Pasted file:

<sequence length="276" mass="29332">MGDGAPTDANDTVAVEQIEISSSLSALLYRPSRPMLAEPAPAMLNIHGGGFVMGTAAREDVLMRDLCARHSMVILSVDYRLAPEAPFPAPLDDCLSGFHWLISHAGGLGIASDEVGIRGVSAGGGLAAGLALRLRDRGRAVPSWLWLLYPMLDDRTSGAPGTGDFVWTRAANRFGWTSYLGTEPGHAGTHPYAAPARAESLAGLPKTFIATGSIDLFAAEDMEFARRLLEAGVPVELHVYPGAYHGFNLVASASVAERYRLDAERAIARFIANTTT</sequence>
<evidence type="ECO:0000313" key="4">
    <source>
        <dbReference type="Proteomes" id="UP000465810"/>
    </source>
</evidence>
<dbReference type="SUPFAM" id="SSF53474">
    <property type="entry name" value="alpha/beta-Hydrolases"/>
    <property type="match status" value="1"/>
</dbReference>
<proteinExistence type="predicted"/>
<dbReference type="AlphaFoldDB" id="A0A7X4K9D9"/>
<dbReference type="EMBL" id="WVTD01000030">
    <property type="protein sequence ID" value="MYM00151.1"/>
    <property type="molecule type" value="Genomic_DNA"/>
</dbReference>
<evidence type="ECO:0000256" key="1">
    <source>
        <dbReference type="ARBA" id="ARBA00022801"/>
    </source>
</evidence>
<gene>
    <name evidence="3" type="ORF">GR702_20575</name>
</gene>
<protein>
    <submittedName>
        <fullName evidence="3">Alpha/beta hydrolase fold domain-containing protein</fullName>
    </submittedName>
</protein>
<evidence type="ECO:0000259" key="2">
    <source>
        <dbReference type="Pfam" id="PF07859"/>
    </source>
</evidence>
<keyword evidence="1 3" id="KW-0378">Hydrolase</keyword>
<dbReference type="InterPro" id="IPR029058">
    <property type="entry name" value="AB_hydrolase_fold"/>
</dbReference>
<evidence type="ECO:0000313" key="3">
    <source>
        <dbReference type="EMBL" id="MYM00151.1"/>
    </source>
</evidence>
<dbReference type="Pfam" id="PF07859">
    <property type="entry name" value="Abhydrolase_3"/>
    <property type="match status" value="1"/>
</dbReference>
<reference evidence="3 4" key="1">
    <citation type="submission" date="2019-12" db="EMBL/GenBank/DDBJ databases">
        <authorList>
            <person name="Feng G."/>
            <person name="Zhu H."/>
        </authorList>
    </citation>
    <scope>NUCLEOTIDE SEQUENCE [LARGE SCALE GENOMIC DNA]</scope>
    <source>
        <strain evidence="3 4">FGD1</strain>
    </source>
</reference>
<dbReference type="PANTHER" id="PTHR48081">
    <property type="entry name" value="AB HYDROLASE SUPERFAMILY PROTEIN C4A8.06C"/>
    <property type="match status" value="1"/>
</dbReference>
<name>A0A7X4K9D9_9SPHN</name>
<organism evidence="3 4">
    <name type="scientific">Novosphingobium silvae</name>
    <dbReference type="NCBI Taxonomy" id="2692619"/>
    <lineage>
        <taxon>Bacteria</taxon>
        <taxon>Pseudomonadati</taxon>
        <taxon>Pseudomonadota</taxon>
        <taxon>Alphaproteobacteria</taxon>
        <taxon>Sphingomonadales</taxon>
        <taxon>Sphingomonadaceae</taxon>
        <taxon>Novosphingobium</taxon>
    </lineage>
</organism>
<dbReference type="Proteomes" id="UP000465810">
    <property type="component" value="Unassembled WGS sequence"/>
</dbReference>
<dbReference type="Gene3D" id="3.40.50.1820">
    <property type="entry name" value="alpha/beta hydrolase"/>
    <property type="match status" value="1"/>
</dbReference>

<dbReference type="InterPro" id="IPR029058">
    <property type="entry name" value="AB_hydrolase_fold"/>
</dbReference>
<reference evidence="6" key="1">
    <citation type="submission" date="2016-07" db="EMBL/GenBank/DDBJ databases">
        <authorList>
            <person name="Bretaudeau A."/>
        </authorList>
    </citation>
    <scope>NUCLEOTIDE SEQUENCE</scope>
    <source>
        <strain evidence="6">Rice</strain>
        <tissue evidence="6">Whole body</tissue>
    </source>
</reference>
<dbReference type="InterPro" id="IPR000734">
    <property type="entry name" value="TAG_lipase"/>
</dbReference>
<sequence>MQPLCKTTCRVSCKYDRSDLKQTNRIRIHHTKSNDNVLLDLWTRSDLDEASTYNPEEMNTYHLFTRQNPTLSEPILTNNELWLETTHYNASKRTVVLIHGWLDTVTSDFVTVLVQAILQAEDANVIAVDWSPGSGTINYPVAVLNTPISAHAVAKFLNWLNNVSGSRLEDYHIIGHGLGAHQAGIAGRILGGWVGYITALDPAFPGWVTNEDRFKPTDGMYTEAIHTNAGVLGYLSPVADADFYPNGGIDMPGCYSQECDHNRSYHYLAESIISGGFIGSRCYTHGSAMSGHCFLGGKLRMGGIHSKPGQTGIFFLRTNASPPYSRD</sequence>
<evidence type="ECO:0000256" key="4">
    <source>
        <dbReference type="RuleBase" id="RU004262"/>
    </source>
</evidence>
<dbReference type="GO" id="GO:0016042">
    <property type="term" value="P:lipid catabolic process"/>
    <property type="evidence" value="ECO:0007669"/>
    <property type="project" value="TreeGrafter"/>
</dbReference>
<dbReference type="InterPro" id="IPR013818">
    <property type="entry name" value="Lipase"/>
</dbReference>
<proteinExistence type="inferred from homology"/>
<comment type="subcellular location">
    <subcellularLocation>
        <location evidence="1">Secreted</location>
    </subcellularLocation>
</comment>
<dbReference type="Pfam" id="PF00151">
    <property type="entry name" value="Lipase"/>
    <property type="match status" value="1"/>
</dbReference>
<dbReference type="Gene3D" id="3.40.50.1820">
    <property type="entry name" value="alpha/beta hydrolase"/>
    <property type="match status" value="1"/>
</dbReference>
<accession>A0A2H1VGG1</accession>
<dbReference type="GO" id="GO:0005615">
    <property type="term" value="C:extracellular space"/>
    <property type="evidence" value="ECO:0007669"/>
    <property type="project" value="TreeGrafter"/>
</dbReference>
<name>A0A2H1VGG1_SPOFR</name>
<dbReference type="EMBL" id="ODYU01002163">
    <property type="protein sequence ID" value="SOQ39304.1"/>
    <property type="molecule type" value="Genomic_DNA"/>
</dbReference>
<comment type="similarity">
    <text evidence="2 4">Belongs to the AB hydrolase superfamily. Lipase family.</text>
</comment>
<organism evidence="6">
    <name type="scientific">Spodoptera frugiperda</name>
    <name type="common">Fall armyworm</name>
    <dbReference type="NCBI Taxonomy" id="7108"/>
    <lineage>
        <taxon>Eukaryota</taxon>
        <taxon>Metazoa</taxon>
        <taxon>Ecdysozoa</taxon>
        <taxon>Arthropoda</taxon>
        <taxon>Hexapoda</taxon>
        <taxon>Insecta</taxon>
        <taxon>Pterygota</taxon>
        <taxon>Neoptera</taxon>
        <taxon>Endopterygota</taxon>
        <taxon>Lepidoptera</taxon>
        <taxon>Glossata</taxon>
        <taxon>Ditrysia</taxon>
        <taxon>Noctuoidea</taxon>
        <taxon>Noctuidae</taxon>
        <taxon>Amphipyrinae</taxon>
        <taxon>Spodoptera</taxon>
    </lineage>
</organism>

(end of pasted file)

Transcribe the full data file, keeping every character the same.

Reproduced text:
<sequence length="276" mass="29332">MGDGAPTDANDTVAVEQIEISSSLSALLYRPSRPMLAEPAPAMLNIHGGGFVMGTAAREDVLMRDLCARHSMVILSVDYRLAPEAPFPAPLDDCLSGFHWLISHAGGLGIASDEVGIRGVSAGGGLAAGLALRLRDRGRAVPSWLWLLYPMLDDRTSGAPGTGDFVWTRAANRFGWTSYLGTEPGHAGTHPYAAPARAESLAGLPKTFIATGSIDLFAAEDMEFARRLLEAGVPVELHVYPGAYHGFNLVASASVAERYRLDAERAIARFIANTTT</sequence>
<evidence type="ECO:0000313" key="4">
    <source>
        <dbReference type="Proteomes" id="UP000465810"/>
    </source>
</evidence>
<dbReference type="SUPFAM" id="SSF53474">
    <property type="entry name" value="alpha/beta-Hydrolases"/>
    <property type="match status" value="1"/>
</dbReference>
<proteinExistence type="predicted"/>
<dbReference type="AlphaFoldDB" id="A0A7X4K9D9"/>
<dbReference type="EMBL" id="WVTD01000030">
    <property type="protein sequence ID" value="MYM00151.1"/>
    <property type="molecule type" value="Genomic_DNA"/>
</dbReference>
<evidence type="ECO:0000256" key="1">
    <source>
        <dbReference type="ARBA" id="ARBA00022801"/>
    </source>
</evidence>
<gene>
    <name evidence="3" type="ORF">GR702_20575</name>
</gene>
<protein>
    <submittedName>
        <fullName evidence="3">Alpha/beta hydrolase fold domain-containing protein</fullName>
    </submittedName>
</protein>
<evidence type="ECO:0000259" key="2">
    <source>
        <dbReference type="Pfam" id="PF07859"/>
    </source>
</evidence>
<keyword evidence="1 3" id="KW-0378">Hydrolase</keyword>
<dbReference type="InterPro" id="IPR029058">
    <property type="entry name" value="AB_hydrolase_fold"/>
</dbReference>
<evidence type="ECO:0000313" key="3">
    <source>
        <dbReference type="EMBL" id="MYM00151.1"/>
    </source>
</evidence>
<dbReference type="Pfam" id="PF07859">
    <property type="entry name" value="Abhydrolase_3"/>
    <property type="match status" value="1"/>
</dbReference>
<reference evidence="3 4" key="1">
    <citation type="submission" date="2019-12" db="EMBL/GenBank/DDBJ databases">
        <authorList>
            <person name="Feng G."/>
            <person name="Zhu H."/>
        </authorList>
    </citation>
    <scope>NUCLEOTIDE SEQUENCE [LARGE SCALE GENOMIC DNA]</scope>
    <source>
        <strain evidence="3 4">FGD1</strain>
    </source>
</reference>
<dbReference type="PANTHER" id="PTHR48081">
    <property type="entry name" value="AB HYDROLASE SUPERFAMILY PROTEIN C4A8.06C"/>
    <property type="match status" value="1"/>
</dbReference>
<name>A0A7X4K9D9_9SPHN</name>
<organism evidence="3 4">
    <name type="scientific">Novosphingobium silvae</name>
    <dbReference type="NCBI Taxonomy" id="2692619"/>
    <lineage>
        <taxon>Bacteria</taxon>
        <taxon>Pseudomonadati</taxon>
        <taxon>Pseudomonadota</taxon>
        <taxon>Alphaproteobacteria</taxon>
        <taxon>Sphingomonadales</taxon>
        <taxon>Sphingomonadaceae</taxon>
        <taxon>Novosphingobium</taxon>
    </lineage>
</organism>
<dbReference type="Proteomes" id="UP000465810">
    <property type="component" value="Unassembled WGS sequence"/>
</dbReference>
<dbReference type="Gene3D" id="3.40.50.1820">
    <property type="entry name" value="alpha/beta hydrolase"/>
    <property type="match status" value="1"/>
</dbReference>

<dbReference type="InterPro" id="IPR029058">
    <property type="entry name" value="AB_hydrolase_fold"/>
</dbReference>
<reference evidence="6" key="1">
    <citation type="submission" date="2016-07" db="EMBL/GenBank/DDBJ databases">
        <authorList>
            <person name="Bretaudeau A."/>
        </authorList>
    </citation>
    <scope>NUCLEOTIDE SEQUENCE</scope>
    <source>
        <strain evidence="6">Rice</strain>
        <tissue evidence="6">Whole body</tissue>
    </source>
</reference>
<dbReference type="InterPro" id="IPR000734">
    <property type="entry name" value="TAG_lipase"/>
</dbReference>
<sequence>MQPLCKTTCRVSCKYDRSDLKQTNRIRIHHTKSNDNVLLDLWTRSDLDEASTYNPEEMNTYHLFTRQNPTLSEPILTNNELWLETTHYNASKRTVVLIHGWLDTVTSDFVTVLVQAILQAEDANVIAVDWSPGSGTINYPVAVLNTPISAHAVAKFLNWLNNVSGSRLEDYHIIGHGLGAHQAGIAGRILGGWVGYITALDPAFPGWVTNEDRFKPTDGMYTEAIHTNAGVLGYLSPVADADFYPNGGIDMPGCYSQECDHNRSYHYLAESIISGGFIGSRCYTHGSAMSGHCFLGGKLRMGGIHSKPGQTGIFFLRTNASPPYSRD</sequence>
<evidence type="ECO:0000256" key="4">
    <source>
        <dbReference type="RuleBase" id="RU004262"/>
    </source>
</evidence>
<dbReference type="GO" id="GO:0016042">
    <property type="term" value="P:lipid catabolic process"/>
    <property type="evidence" value="ECO:0007669"/>
    <property type="project" value="TreeGrafter"/>
</dbReference>
<dbReference type="InterPro" id="IPR013818">
    <property type="entry name" value="Lipase"/>
</dbReference>
<proteinExistence type="inferred from homology"/>
<comment type="subcellular location">
    <subcellularLocation>
        <location evidence="1">Secreted</location>
    </subcellularLocation>
</comment>
<dbReference type="Pfam" id="PF00151">
    <property type="entry name" value="Lipase"/>
    <property type="match status" value="1"/>
</dbReference>
<dbReference type="Gene3D" id="3.40.50.1820">
    <property type="entry name" value="alpha/beta hydrolase"/>
    <property type="match status" value="1"/>
</dbReference>
<accession>A0A2H1VGG1</accession>
<dbReference type="GO" id="GO:0005615">
    <property type="term" value="C:extracellular space"/>
    <property type="evidence" value="ECO:0007669"/>
    <property type="project" value="TreeGrafter"/>
</dbReference>
<name>A0A2H1VGG1_SPOFR</name>
<dbReference type="EMBL" id="ODYU01002163">
    <property type="protein sequence ID" value="SOQ39304.1"/>
    <property type="molecule type" value="Genomic_DNA"/>
</dbReference>
<comment type="similarity">
    <text evidence="2 4">Belongs to the AB hydrolase superfamily. Lipase family.</text>
</comment>
<organism evidence="6">
    <name type="scientific">Spodoptera frugiperda</name>
    <name type="common">Fall armyworm</name>
    <dbReference type="NCBI Taxonomy" id="7108"/>
    <lineage>
        <taxon>Eukaryota</taxon>
        <taxon>Metazoa</taxon>
        <taxon>Ecdysozoa</taxon>
        <taxon>Arthropoda</taxon>
        <taxon>Hexapoda</taxon>
        <taxon>Insecta</taxon>
        <taxon>Pterygota</taxon>
        <taxon>Neoptera</taxon>
        <taxon>Endopterygota</taxon>
        <taxon>Lepidoptera</taxon>
        <taxon>Glossata</taxon>
        <taxon>Ditrysia</taxon>
        <taxon>Noctuoidea</taxon>
        <taxon>Noctuidae</taxon>
        <taxon>Amphipyrinae</taxon>
        <taxon>Spodoptera</taxon>
    </lineage>
</organism>